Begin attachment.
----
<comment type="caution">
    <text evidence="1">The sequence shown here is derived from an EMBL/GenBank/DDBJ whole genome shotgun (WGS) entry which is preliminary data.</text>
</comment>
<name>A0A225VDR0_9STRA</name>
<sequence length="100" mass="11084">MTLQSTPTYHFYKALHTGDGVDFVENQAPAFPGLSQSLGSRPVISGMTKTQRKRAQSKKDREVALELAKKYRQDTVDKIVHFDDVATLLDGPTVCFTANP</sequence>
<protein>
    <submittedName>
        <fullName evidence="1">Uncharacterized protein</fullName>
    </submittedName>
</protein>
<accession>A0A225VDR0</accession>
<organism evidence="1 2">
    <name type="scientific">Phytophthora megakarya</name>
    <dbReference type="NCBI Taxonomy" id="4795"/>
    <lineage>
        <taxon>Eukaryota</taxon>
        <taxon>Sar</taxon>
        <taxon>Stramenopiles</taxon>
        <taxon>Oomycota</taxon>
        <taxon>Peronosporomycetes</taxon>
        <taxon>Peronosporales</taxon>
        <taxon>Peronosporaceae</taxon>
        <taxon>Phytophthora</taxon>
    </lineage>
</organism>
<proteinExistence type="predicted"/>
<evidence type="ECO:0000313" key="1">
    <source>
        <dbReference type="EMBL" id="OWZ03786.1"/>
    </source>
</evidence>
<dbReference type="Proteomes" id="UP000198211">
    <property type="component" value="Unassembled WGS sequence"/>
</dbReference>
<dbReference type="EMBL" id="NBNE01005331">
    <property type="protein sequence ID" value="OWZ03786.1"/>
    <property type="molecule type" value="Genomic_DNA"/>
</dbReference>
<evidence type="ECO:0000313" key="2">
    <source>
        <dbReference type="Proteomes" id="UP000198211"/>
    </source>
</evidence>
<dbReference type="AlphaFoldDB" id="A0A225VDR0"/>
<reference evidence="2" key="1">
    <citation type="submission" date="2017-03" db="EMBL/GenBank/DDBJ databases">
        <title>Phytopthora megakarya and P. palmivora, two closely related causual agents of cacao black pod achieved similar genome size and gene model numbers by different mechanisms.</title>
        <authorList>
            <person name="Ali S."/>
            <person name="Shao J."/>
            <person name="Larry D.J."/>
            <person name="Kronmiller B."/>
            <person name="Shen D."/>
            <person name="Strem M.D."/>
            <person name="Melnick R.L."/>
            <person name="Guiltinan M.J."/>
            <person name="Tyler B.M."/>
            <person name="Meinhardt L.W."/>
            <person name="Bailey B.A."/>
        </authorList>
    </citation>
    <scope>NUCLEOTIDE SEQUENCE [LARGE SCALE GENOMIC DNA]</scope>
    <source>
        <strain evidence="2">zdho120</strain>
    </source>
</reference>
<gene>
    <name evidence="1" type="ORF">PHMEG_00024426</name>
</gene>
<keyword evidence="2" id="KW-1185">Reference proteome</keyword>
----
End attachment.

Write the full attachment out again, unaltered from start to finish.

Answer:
<comment type="caution">
    <text evidence="1">The sequence shown here is derived from an EMBL/GenBank/DDBJ whole genome shotgun (WGS) entry which is preliminary data.</text>
</comment>
<name>A0A225VDR0_9STRA</name>
<sequence length="100" mass="11084">MTLQSTPTYHFYKALHTGDGVDFVENQAPAFPGLSQSLGSRPVISGMTKTQRKRAQSKKDREVALELAKKYRQDTVDKIVHFDDVATLLDGPTVCFTANP</sequence>
<protein>
    <submittedName>
        <fullName evidence="1">Uncharacterized protein</fullName>
    </submittedName>
</protein>
<accession>A0A225VDR0</accession>
<organism evidence="1 2">
    <name type="scientific">Phytophthora megakarya</name>
    <dbReference type="NCBI Taxonomy" id="4795"/>
    <lineage>
        <taxon>Eukaryota</taxon>
        <taxon>Sar</taxon>
        <taxon>Stramenopiles</taxon>
        <taxon>Oomycota</taxon>
        <taxon>Peronosporomycetes</taxon>
        <taxon>Peronosporales</taxon>
        <taxon>Peronosporaceae</taxon>
        <taxon>Phytophthora</taxon>
    </lineage>
</organism>
<proteinExistence type="predicted"/>
<evidence type="ECO:0000313" key="1">
    <source>
        <dbReference type="EMBL" id="OWZ03786.1"/>
    </source>
</evidence>
<dbReference type="Proteomes" id="UP000198211">
    <property type="component" value="Unassembled WGS sequence"/>
</dbReference>
<dbReference type="EMBL" id="NBNE01005331">
    <property type="protein sequence ID" value="OWZ03786.1"/>
    <property type="molecule type" value="Genomic_DNA"/>
</dbReference>
<evidence type="ECO:0000313" key="2">
    <source>
        <dbReference type="Proteomes" id="UP000198211"/>
    </source>
</evidence>
<dbReference type="AlphaFoldDB" id="A0A225VDR0"/>
<reference evidence="2" key="1">
    <citation type="submission" date="2017-03" db="EMBL/GenBank/DDBJ databases">
        <title>Phytopthora megakarya and P. palmivora, two closely related causual agents of cacao black pod achieved similar genome size and gene model numbers by different mechanisms.</title>
        <authorList>
            <person name="Ali S."/>
            <person name="Shao J."/>
            <person name="Larry D.J."/>
            <person name="Kronmiller B."/>
            <person name="Shen D."/>
            <person name="Strem M.D."/>
            <person name="Melnick R.L."/>
            <person name="Guiltinan M.J."/>
            <person name="Tyler B.M."/>
            <person name="Meinhardt L.W."/>
            <person name="Bailey B.A."/>
        </authorList>
    </citation>
    <scope>NUCLEOTIDE SEQUENCE [LARGE SCALE GENOMIC DNA]</scope>
    <source>
        <strain evidence="2">zdho120</strain>
    </source>
</reference>
<gene>
    <name evidence="1" type="ORF">PHMEG_00024426</name>
</gene>
<keyword evidence="2" id="KW-1185">Reference proteome</keyword>